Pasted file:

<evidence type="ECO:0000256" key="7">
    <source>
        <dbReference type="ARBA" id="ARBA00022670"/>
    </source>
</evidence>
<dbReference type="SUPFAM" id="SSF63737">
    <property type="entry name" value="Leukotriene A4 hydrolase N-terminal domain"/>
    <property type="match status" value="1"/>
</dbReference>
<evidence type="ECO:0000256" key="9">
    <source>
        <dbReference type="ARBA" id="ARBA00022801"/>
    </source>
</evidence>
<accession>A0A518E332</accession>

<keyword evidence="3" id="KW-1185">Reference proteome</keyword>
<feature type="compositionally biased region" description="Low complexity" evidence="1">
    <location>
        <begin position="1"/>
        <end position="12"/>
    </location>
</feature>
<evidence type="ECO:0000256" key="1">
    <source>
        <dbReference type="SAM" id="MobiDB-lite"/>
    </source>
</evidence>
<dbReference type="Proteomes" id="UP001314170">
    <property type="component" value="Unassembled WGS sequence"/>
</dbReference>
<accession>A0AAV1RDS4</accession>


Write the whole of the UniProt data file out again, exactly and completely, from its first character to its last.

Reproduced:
<evidence type="ECO:0000256" key="7">
    <source>
        <dbReference type="ARBA" id="ARBA00022670"/>
    </source>
</evidence>
<dbReference type="SUPFAM" id="SSF63737">
    <property type="entry name" value="Leukotriene A4 hydrolase N-terminal domain"/>
    <property type="match status" value="1"/>
</dbReference>
<evidence type="ECO:0000256" key="9">
    <source>
        <dbReference type="ARBA" id="ARBA00022801"/>
    </source>
</evidence>
<accession>A0A518E332</accession>

<keyword evidence="3" id="KW-1185">Reference proteome</keyword>
<feature type="compositionally biased region" description="Low complexity" evidence="1">
    <location>
        <begin position="1"/>
        <end position="12"/>
    </location>
</feature>
<evidence type="ECO:0000256" key="1">
    <source>
        <dbReference type="SAM" id="MobiDB-lite"/>
    </source>
</evidence>
<dbReference type="Proteomes" id="UP001314170">
    <property type="component" value="Unassembled WGS sequence"/>
</dbReference>
<accession>A0AAV1RDS4</accession>